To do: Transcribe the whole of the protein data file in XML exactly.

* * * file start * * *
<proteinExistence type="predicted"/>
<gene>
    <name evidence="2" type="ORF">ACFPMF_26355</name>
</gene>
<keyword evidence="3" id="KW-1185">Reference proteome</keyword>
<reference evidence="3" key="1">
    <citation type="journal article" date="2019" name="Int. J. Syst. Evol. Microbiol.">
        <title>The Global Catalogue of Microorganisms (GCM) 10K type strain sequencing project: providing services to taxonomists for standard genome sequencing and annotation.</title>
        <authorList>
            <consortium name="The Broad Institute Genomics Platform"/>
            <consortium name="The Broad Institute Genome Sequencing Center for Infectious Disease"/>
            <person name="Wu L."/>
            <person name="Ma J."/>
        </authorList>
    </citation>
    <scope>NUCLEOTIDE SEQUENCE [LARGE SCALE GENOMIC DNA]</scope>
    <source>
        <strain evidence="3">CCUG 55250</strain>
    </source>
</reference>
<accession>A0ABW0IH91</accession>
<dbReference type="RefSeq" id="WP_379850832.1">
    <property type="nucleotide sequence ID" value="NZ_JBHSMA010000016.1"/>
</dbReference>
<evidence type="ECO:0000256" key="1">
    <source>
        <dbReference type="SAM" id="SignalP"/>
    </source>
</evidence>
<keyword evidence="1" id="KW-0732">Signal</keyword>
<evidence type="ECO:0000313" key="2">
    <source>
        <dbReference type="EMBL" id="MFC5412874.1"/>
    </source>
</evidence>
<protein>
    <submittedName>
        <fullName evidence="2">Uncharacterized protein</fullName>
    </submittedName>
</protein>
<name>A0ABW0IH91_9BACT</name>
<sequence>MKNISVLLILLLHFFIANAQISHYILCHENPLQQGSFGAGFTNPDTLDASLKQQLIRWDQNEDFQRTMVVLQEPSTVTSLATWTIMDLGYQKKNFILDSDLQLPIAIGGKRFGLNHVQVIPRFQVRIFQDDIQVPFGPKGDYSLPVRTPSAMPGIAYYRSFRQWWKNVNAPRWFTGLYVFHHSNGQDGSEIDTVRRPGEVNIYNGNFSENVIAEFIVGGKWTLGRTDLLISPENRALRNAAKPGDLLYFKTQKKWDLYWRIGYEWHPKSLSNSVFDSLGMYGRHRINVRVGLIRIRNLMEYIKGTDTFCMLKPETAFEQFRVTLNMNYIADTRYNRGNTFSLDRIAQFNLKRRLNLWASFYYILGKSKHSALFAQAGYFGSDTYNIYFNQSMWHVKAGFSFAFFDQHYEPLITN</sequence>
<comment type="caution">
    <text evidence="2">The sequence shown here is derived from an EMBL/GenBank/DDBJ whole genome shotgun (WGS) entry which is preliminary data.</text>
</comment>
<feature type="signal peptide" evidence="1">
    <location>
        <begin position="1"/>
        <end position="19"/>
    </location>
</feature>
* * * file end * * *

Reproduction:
<proteinExistence type="predicted"/>
<gene>
    <name evidence="2" type="ORF">ACFPMF_26355</name>
</gene>
<keyword evidence="3" id="KW-1185">Reference proteome</keyword>
<reference evidence="3" key="1">
    <citation type="journal article" date="2019" name="Int. J. Syst. Evol. Microbiol.">
        <title>The Global Catalogue of Microorganisms (GCM) 10K type strain sequencing project: providing services to taxonomists for standard genome sequencing and annotation.</title>
        <authorList>
            <consortium name="The Broad Institute Genomics Platform"/>
            <consortium name="The Broad Institute Genome Sequencing Center for Infectious Disease"/>
            <person name="Wu L."/>
            <person name="Ma J."/>
        </authorList>
    </citation>
    <scope>NUCLEOTIDE SEQUENCE [LARGE SCALE GENOMIC DNA]</scope>
    <source>
        <strain evidence="3">CCUG 55250</strain>
    </source>
</reference>
<accession>A0ABW0IH91</accession>
<dbReference type="RefSeq" id="WP_379850832.1">
    <property type="nucleotide sequence ID" value="NZ_JBHSMA010000016.1"/>
</dbReference>
<evidence type="ECO:0000256" key="1">
    <source>
        <dbReference type="SAM" id="SignalP"/>
    </source>
</evidence>
<keyword evidence="1" id="KW-0732">Signal</keyword>
<evidence type="ECO:0000313" key="2">
    <source>
        <dbReference type="EMBL" id="MFC5412874.1"/>
    </source>
</evidence>
<protein>
    <submittedName>
        <fullName evidence="2">Uncharacterized protein</fullName>
    </submittedName>
</protein>
<name>A0ABW0IH91_9BACT</name>
<sequence>MKNISVLLILLLHFFIANAQISHYILCHENPLQQGSFGAGFTNPDTLDASLKQQLIRWDQNEDFQRTMVVLQEPSTVTSLATWTIMDLGYQKKNFILDSDLQLPIAIGGKRFGLNHVQVIPRFQVRIFQDDIQVPFGPKGDYSLPVRTPSAMPGIAYYRSFRQWWKNVNAPRWFTGLYVFHHSNGQDGSEIDTVRRPGEVNIYNGNFSENVIAEFIVGGKWTLGRTDLLISPENRALRNAAKPGDLLYFKTQKKWDLYWRIGYEWHPKSLSNSVFDSLGMYGRHRINVRVGLIRIRNLMEYIKGTDTFCMLKPETAFEQFRVTLNMNYIADTRYNRGNTFSLDRIAQFNLKRRLNLWASFYYILGKSKHSALFAQAGYFGSDTYNIYFNQSMWHVKAGFSFAFFDQHYEPLITN</sequence>
<comment type="caution">
    <text evidence="2">The sequence shown here is derived from an EMBL/GenBank/DDBJ whole genome shotgun (WGS) entry which is preliminary data.</text>
</comment>
<feature type="signal peptide" evidence="1">
    <location>
        <begin position="1"/>
        <end position="19"/>
    </location>
</feature>